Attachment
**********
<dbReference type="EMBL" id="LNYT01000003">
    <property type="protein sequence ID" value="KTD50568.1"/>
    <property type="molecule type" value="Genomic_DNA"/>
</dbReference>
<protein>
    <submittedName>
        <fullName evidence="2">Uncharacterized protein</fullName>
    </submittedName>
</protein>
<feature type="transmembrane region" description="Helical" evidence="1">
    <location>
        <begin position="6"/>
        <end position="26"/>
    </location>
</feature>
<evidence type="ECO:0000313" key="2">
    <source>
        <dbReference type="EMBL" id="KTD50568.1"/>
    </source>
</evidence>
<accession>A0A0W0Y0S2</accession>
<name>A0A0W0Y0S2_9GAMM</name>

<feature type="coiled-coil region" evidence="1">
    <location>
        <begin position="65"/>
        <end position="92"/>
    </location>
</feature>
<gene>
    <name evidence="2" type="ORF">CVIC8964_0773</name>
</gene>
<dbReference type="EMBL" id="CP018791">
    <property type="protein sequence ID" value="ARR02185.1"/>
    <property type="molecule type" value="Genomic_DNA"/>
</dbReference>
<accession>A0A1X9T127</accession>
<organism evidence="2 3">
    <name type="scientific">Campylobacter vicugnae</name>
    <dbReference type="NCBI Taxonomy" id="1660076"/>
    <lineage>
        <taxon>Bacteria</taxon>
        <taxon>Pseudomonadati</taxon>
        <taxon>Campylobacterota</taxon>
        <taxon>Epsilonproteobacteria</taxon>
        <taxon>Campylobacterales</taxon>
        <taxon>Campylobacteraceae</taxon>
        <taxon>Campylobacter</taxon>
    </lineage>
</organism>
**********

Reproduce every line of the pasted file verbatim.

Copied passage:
<dbReference type="EMBL" id="LNYT01000003">
    <property type="protein sequence ID" value="KTD50568.1"/>
    <property type="molecule type" value="Genomic_DNA"/>
</dbReference>
<protein>
    <submittedName>
        <fullName evidence="2">Uncharacterized protein</fullName>
    </submittedName>
</protein>
<feature type="transmembrane region" description="Helical" evidence="1">
    <location>
        <begin position="6"/>
        <end position="26"/>
    </location>
</feature>
<evidence type="ECO:0000313" key="2">
    <source>
        <dbReference type="EMBL" id="KTD50568.1"/>
    </source>
</evidence>
<accession>A0A0W0Y0S2</accession>
<name>A0A0W0Y0S2_9GAMM</name>

<feature type="coiled-coil region" evidence="1">
    <location>
        <begin position="65"/>
        <end position="92"/>
    </location>
</feature>
<gene>
    <name evidence="2" type="ORF">CVIC8964_0773</name>
</gene>
<dbReference type="EMBL" id="CP018791">
    <property type="protein sequence ID" value="ARR02185.1"/>
    <property type="molecule type" value="Genomic_DNA"/>
</dbReference>
<accession>A0A1X9T127</accession>
<organism evidence="2 3">
    <name type="scientific">Campylobacter vicugnae</name>
    <dbReference type="NCBI Taxonomy" id="1660076"/>
    <lineage>
        <taxon>Bacteria</taxon>
        <taxon>Pseudomonadati</taxon>
        <taxon>Campylobacterota</taxon>
        <taxon>Epsilonproteobacteria</taxon>
        <taxon>Campylobacterales</taxon>
        <taxon>Campylobacteraceae</taxon>
        <taxon>Campylobacter</taxon>
    </lineage>
</organism>